Be careful cutting strips on the bandsaw. I tried it on a couple of my builds and went back to the table saw. The ultra thin blade is great for conserving wood but it's difficult to get accurate cuts without the blade wandering. Even wandering just a little bit will give you uneven strips which means more sanding later. I know people do it successfully but it takes a good setup. From what I've heard the wider the blade the better. I think you'll want at least 1/2" wide and 3/4" would be better if you can find it.

Maybe not such a big deal if you're doing 1/4" strips but I was doing 5/32" strips so a variation of 1/32" was a 20% difference in strip thickness. If same varied by +1/32" and others by -1/32" that was a huge difference (1/16") when those two strips were mated on the forms.

For me a thin kerf 7 1/4" blade in the table saw is much faster and more accurate. Or like Jim said above a circular saw with a guide will do fine too.

Alan
 
1JimD
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03/02/2015 08:08AM  
When bead and coving strips, it's very important to have uniform thickness in your strips, full length. It saves a lot of sanding, and believe me I hate to sand !!!

As Alan said a 7 1/4" blade works great in a table saw. It is a thinner kerf than a 10" table saw blade, thus saving wood, and giving you more strips.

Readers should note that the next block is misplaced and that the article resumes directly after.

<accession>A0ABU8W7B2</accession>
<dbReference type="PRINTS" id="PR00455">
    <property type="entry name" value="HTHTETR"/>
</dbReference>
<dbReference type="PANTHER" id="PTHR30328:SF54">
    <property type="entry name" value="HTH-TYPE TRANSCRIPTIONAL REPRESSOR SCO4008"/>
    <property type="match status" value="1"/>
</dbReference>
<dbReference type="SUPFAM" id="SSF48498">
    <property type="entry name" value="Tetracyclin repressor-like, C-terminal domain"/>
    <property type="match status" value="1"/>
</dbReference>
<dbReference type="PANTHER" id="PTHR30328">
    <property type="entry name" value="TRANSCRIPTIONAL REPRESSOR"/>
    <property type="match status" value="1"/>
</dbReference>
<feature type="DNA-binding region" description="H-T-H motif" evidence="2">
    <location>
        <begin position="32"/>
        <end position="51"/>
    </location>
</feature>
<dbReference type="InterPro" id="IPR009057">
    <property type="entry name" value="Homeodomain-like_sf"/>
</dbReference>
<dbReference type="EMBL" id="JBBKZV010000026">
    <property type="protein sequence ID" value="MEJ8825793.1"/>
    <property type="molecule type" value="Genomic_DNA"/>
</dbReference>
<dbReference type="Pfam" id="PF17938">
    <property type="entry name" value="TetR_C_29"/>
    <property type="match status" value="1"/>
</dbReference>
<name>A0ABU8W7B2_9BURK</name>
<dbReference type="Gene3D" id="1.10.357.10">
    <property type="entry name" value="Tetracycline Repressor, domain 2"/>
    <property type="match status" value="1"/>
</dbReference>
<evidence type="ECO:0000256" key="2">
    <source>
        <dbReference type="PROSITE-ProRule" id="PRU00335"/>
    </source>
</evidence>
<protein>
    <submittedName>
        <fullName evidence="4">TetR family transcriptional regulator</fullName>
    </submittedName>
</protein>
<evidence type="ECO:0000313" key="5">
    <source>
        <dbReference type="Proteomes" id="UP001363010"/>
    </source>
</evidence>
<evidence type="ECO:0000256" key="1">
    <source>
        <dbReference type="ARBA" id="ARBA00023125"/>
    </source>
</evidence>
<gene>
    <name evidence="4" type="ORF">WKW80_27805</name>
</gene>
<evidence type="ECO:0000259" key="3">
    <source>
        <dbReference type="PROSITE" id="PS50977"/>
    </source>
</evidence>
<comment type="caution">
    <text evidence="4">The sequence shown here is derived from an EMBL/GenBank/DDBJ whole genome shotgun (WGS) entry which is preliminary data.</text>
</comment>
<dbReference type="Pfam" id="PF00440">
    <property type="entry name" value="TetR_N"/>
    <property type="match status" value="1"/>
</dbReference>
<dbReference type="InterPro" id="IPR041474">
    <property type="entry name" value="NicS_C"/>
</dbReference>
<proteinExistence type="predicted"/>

Narrower planks should be easier to handle in a table saw or band saw.
But for a skilsaw set up, nothing beats a 12", slash cut plank ! They are just hard to find.
A 12" plank will have flatter grain, producing the highest quantity, and quality strips!

Splicing is really not a problem with bead and cove, but if you can get planks longer than the canoe, boy, I'd go for it. Anything you can do to save time, or especially make a better hull, I'd go for it!

Jim
 
03/02/2015 02:35PM  
I have always used the horseshoe type forms. I think the advantage of the musroom shaped forms is that you can use one strongback for all models. With horseshoe type forms you need a custom made strongback for that particular model.

I have only used square edged strips. Part of it is because when I first started that is how it was done. As far as I know, no one had realized the use of bead & cove in canoe building at that time.
 
MacCamper
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03/02/2015 06:06PM  
Thanks for starting this thread opolka...you must be reading my mind. I am considering buying stock from NW and then routing the bead and cove as I have read the price between precut and ripping my own isn't too significant especially taking into account time. Is this a truthful statement? How much of the stock will be taken off when I cut the bead and cove?
Mac
 
opolka
senior member (83)senior membersenior member
 
03/02/2015 06:48PM  
Goal isn't to take any off. Just lose what little the shape concaves. I'm going to make a Menard's run to the big store in a marshaltown Iowa. (40 minute drive for me). And see if I can spot suitable boards as some have mentioned.

For me, ripping the strips is part of the DIY part that I like. I'd prefer to get rough lumber but don't have a good supplier around here, nor do I have a planer. So dimensional isnt fully cheating..... Right? ;)
 
1JimD
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03/02/2015 09:22PM